Anyone watching this recent BBC documentary series? Full of the standard nature porn, complete with small fluffy animals for the youtube generation… But what most caught my attention was the way it describes social relationships and conflicts among other animal species entirely in terms of civilised humanity. I think the purpose of this is to basically legitimise the inhuman power structures which we’re forced to endure on a daily basis by pointing to the ‘animal kingdom’ and saying: “Look, they’re just like us! Everybody acts this way so our chosen way of life (hyper-violent, male-dominated hierarchies) is justified!” Here’s the intro to the fourth episode, titled simply ‘Power’:
Now [after animals 'learn the lessons of childhood, enter the adult world and find a safe home'] they must battle for dominance, because those with power get privileges: the best food, the best territory and the chance to beat rivals for a mate. But only a lucky few will ever reach the top. ([url=http://www.bbc.co.uk/iplayer/episode/p026vhmr/life-story-4-power]http://www.bbc.co.uk/iplayer/episode/p026vhmr/life-story-4-power[/url])
They look at kangaroos, meerkats and archer fish among others, but the real propaganda coup comes with the focus on a band of chimps in which one adolescent is trying to ‘rise up the ranks’ and assert his dominance on an existing male leadership. The description is full of loaded words like that, and you almost feel that you could be listening to Attenborough narrating power struggles in the corporate world, with ‘vigorous young go-getters’ taking on the old guard. All the footage is of action, squabbles, conflict, again typical of nature docs. You never see animals snoozing for half the day, slacking off or foraging lazily & peaceably with their peers. I guess the producers would say that doesn’t make for good TV. But crucially it does nothing to challenge the very civilised concepts of resource scarcity, life as a constant struggle for survival, the need to ‘get ahead’ even at the expense of friends and family, the requirement to never let a moment pass and to always be seeking to improve status, expand your own personal empire etc.etc.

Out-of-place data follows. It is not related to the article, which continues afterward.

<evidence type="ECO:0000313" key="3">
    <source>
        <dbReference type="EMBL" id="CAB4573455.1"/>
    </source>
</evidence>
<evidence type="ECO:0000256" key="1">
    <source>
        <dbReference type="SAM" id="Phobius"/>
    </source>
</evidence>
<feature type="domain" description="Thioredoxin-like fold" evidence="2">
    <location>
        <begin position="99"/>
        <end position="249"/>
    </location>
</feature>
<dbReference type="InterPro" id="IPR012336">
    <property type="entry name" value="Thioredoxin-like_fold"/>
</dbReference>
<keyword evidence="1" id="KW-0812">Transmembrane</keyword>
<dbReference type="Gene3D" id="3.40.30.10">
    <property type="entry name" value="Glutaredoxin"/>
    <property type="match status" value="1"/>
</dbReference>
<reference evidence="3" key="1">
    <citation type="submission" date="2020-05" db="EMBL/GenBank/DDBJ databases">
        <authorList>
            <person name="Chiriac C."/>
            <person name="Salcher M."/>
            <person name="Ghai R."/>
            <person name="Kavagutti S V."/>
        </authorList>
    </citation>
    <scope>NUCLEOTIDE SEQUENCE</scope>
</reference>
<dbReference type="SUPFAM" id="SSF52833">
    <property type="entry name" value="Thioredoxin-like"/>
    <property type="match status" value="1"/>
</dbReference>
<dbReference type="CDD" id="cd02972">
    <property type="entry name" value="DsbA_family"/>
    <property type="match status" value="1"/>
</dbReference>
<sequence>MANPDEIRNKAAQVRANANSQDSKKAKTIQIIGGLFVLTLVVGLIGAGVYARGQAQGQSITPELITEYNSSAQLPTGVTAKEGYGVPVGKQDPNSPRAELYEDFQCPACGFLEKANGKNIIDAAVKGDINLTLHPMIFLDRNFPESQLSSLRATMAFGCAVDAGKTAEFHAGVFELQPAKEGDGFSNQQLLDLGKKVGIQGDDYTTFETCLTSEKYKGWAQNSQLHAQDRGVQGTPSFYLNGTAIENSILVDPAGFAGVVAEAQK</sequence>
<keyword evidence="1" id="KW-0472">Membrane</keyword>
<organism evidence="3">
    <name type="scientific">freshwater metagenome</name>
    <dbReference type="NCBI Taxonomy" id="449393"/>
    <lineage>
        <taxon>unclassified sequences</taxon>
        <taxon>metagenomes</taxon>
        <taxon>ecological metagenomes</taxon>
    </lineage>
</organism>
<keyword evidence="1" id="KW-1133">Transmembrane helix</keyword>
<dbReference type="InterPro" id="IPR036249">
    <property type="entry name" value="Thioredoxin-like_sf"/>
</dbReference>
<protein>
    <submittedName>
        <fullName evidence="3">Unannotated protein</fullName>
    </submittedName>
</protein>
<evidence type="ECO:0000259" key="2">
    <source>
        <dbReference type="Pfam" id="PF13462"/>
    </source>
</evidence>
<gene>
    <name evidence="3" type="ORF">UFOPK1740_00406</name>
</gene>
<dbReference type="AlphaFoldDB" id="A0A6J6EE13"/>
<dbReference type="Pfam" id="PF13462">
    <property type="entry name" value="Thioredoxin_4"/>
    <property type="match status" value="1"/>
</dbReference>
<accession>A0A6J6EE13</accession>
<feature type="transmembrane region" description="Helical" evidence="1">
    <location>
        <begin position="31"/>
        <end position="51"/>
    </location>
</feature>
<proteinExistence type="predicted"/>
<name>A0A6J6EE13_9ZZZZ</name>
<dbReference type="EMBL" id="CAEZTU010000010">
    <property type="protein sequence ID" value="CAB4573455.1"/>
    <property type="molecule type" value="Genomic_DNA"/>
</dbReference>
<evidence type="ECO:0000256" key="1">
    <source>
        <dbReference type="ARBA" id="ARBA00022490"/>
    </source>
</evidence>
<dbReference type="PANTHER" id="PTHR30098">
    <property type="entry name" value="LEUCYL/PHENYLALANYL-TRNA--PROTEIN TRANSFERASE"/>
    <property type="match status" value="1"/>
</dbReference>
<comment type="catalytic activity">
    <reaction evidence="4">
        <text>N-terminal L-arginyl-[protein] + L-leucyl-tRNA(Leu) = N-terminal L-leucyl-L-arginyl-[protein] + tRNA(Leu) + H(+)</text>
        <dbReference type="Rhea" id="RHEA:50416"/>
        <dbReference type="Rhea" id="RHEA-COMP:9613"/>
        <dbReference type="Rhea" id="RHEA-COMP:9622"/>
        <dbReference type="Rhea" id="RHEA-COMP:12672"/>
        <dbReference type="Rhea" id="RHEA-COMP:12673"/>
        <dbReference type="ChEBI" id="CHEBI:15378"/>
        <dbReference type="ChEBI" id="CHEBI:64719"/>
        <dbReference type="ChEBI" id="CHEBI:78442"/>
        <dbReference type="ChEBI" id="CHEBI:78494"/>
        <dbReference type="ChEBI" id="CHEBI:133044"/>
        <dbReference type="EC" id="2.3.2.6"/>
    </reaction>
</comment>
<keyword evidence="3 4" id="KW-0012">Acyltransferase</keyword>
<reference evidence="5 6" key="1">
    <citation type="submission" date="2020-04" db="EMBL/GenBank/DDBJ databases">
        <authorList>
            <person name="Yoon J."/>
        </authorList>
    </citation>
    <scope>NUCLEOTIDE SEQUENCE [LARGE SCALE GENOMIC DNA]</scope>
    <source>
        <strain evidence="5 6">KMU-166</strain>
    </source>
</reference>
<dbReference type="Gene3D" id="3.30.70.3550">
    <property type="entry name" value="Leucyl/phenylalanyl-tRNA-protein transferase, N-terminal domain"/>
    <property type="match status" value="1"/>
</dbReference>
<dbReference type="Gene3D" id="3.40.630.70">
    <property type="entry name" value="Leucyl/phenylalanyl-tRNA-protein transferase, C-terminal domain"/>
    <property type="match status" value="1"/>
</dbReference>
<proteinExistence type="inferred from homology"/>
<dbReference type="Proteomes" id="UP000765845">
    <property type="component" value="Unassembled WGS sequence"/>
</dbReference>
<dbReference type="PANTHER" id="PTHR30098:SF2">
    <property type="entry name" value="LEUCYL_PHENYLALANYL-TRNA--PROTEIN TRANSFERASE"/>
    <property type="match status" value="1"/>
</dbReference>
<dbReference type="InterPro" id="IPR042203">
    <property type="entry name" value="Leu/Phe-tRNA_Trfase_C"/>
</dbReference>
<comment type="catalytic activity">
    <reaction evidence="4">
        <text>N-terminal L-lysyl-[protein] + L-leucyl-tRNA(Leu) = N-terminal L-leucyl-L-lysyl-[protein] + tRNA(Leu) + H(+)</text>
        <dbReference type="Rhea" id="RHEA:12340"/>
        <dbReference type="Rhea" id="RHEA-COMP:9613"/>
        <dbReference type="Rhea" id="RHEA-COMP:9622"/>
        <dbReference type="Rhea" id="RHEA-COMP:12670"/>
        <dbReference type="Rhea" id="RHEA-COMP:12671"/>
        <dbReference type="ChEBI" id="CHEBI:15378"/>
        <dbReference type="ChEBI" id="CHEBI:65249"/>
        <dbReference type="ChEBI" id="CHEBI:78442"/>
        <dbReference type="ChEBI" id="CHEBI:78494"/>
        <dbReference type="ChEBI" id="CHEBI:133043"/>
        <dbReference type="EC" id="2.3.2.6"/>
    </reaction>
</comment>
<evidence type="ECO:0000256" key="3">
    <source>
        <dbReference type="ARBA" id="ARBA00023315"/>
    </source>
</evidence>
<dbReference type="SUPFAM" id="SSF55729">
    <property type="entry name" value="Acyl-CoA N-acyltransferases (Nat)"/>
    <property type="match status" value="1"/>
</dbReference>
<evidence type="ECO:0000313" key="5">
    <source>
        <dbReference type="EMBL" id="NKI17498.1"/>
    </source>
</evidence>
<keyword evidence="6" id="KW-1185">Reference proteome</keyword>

Seems to me it would be valuable to collect counter-examples in an attempt to show civilised folks, through the observation of non-humans, that life doesn’t have to be this way. Probably an examination of noncivilised human cultures would be a powerful way to do that too.
Can anyone point me to books, articles, other documentaries that challenge this idea of the whole natural world being rooted in dominance and power? I need to wash Attenborough’s smarmy narration out of my mind…